City parishioners to have smoke alarms installed
As a chaplain for the Baltimore City Fire Department, Father Ross M. Syracuse, O.F.M. Conv., has seen firsthand the deadly results of fires in city homes.
So, he was encouraged when St. Casimir, Canton, where he serves as pastor, was chosen to participate in a pilot program offering churchgoers free smoke detectors, professional installation and fire-safety education.
A representative from the Baltimore nonprofit fire-safety organization PIRE will be in the church vestibule before and after Mass Oct. 27-28 encouraging people to take advantage of the cost-free service.
PIRE teamed up with the urban vicariate of the Archdiocese of Baltimore to urge parishioners of four other city Catholic churches to allow them to install the free smoke alarms in their homes and help them develop a fire-safety plan, said Bishop Denis J. Madden, urban vicar.
Parishioners of St. Gregory the Great, Baltimore, will have an opportunity to schedule appointments with PIRE before and after Mass Oct. 21.
The group plans to visit St. Athanasius, Curtis Bay, New All Saints, Liberty Heights and St. Bernardine, Baltimore, for the same purpose sometime in the coming weeks, once a date can be agreed on, representatives from those parishes said.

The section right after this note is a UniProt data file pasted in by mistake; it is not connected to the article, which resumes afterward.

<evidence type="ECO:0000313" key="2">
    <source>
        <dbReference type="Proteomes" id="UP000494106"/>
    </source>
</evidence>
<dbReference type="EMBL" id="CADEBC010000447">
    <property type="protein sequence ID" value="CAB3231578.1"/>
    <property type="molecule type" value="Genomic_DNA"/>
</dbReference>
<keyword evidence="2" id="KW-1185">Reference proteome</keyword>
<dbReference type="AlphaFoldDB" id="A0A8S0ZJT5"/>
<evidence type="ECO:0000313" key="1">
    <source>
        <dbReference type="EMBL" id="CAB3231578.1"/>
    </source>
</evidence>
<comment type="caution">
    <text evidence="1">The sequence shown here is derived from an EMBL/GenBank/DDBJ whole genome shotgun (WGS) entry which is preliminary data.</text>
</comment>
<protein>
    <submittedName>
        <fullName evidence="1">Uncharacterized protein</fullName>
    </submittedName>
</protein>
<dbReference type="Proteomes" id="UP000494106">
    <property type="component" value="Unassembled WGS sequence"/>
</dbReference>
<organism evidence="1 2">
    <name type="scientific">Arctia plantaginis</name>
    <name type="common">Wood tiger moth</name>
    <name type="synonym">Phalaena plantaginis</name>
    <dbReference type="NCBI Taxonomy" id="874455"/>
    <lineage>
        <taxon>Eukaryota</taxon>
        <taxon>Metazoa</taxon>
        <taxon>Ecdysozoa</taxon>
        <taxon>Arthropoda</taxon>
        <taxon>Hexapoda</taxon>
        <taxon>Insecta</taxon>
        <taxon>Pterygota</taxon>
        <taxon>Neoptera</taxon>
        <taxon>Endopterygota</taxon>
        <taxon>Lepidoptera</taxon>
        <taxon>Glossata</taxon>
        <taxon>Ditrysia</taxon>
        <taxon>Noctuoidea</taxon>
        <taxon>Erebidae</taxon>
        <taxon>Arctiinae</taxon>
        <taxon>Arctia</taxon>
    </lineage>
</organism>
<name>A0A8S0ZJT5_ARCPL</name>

In the past city and nonprofit groups have distributed free smoke detectors to encourage residents to install them in their homes, but in many circumstances those devices were never set up or were improperly mounted, Father Syracuse said.
“In this case, someone with experience will go out to the home, set it up strategically and properly,” he said. “It will ensure the smoke alarm will have fresh batteries and it comes out of the box and goes on the walls, where they can help save lives.”
The representatives plan to revisit these homes nine months after the installation to make sure the devices continue to work properly.
“This is a great partnership between this group, the urban vicariate and the parishes,” said Monsignor Damien Nalepa, pastor of St. Gregory the Great. “The installation and education is a positive component, especially for our parishioners with modest means. Even the parishioners who live outside of the city limits can take advantage of it.”